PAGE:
New Museum/Mary Heilmann/Elizabeth Peyton

hell_yes

Standing across Bowery and looking at the stacked cubes of the New Museum at night, I was torn: as a broad gesture, I’m all for the rainbow-striped “HELL, YES!” above the entrance because it feels up-to-date, a slang-friendly, celebratory “Come on in! Check it out!” And yet as a fixed signal, it’s flawed – what’s with the comma? “Hell” comma “Yes!”? I wish I could have waved the magic wand and made it say “HELL YEAH!”, since that’s what “HELL, YES!” is really trying to say (but afraid? posturing? tone-deaf? what?!?)  When you go so bold with your Art Museum welcome mat, it’s got to hold up to scrutiny but “HELL, YES!” comes off as phony-hip, a tip of the curator’s hand. “Yo! Yo – check out the New Museum! Modern confidence in support of post-modern relativity!” Hell yeah?

New Museum If I was a building I’d definitely make out with the New Museum and it’s  sexy, uneven stacks, like a citified cross between Bauhaus, “Falling  Water” and the Leaning Tower of Pisa. My friend Steve lamented the  lack of light coming from the middle of the stacks and he was right –  it felt underused and so it underwhelmed. But I assume they’ve got  light-switches for all that, so I didn’t mind, figuring we were catching  it in just one of endless configurations. It made me think of the ad-  campaign, which was brilliant: a few rows of pictures that captured the  building being built with “New Museum” and the address at the  bottom. It was fixed in my mind from afar and so standing before it  was like a little dream come true…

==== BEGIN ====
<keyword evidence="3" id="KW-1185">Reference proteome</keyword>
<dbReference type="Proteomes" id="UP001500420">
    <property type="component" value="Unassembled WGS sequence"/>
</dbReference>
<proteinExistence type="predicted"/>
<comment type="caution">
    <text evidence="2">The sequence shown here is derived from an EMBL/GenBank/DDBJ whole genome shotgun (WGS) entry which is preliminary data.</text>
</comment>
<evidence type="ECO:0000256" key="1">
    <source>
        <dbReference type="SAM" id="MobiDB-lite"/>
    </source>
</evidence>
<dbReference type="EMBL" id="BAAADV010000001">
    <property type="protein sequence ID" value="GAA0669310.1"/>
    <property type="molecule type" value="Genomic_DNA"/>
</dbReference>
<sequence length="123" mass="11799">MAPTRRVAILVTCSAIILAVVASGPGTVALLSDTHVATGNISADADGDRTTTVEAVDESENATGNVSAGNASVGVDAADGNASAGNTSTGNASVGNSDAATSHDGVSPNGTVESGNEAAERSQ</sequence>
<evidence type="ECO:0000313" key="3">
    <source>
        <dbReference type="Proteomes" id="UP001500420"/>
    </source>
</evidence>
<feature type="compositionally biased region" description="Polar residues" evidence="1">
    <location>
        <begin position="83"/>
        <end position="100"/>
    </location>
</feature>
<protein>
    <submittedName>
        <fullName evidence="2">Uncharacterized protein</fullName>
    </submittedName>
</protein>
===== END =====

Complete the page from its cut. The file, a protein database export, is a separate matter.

Two shows were going on at the New Museum at the time of my visit:  “Mary Heilmann: To Be Someone” on floors 1 and 2 and “Live Forever:  Elizabeth Peyton” on 3 and 4. I knew of Mary Heilmann exclusively  through Peter Schjeldahl’s review in the New Yorker, which I’d read on  the plane flying out and I knew of Elizabeth Peyton in general as an art-star at all the Whitney Biennial’s and, again, from the New Yorker (are there better places to read Exhibit reviews?) So I had very little preconception of,  or experience with, the work.